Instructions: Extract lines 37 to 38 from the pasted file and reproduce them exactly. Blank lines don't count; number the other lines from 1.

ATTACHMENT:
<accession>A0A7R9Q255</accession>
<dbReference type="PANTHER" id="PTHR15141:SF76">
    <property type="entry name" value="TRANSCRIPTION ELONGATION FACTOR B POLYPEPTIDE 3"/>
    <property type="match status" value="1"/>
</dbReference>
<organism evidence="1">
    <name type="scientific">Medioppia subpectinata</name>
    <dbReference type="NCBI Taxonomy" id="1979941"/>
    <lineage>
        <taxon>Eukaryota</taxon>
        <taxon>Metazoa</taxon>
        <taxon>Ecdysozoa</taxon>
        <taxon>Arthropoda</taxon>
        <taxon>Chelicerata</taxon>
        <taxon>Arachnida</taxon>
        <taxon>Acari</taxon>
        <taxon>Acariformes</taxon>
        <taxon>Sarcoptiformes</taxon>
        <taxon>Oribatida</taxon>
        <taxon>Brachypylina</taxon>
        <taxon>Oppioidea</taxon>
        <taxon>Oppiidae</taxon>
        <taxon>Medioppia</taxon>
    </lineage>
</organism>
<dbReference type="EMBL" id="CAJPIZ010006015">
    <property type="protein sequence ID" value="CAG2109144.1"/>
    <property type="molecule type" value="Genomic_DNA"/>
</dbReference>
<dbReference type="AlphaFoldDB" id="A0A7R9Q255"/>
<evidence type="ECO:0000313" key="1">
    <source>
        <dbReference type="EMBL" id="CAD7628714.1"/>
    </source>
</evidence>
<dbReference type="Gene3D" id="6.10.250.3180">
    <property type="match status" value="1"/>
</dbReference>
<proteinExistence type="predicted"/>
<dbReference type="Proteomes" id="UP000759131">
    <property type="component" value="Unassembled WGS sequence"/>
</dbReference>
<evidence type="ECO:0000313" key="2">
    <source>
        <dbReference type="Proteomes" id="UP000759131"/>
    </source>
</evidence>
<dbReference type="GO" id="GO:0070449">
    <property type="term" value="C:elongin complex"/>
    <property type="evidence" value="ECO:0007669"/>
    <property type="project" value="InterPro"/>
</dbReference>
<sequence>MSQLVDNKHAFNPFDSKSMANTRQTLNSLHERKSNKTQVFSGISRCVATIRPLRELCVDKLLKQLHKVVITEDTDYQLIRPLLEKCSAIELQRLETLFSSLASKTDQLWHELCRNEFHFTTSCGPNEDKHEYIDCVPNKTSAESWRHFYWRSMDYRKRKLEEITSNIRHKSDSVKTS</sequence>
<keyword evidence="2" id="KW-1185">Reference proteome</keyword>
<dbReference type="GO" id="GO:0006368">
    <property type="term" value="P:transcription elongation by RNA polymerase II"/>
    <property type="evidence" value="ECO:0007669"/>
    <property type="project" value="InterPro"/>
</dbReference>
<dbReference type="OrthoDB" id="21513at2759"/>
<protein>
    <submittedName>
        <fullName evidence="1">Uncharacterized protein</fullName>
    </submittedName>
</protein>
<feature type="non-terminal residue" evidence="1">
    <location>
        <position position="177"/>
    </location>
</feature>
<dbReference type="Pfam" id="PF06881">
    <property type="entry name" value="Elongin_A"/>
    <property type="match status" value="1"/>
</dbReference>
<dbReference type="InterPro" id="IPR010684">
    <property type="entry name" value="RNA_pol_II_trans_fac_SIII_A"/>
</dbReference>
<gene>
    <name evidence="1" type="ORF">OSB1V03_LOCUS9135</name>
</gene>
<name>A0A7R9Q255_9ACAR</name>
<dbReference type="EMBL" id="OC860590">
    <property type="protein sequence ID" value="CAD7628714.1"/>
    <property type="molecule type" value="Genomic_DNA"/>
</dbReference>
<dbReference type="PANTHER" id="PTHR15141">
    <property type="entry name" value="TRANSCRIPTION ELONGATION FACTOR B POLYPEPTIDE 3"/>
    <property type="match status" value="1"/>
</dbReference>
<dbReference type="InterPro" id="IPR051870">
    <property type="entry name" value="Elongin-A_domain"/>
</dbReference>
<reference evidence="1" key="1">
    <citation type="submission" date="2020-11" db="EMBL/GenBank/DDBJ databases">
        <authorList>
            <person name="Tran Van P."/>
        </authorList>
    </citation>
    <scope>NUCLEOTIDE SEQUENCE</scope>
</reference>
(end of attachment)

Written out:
    <property type="match status" value="1"/>
</dbReference>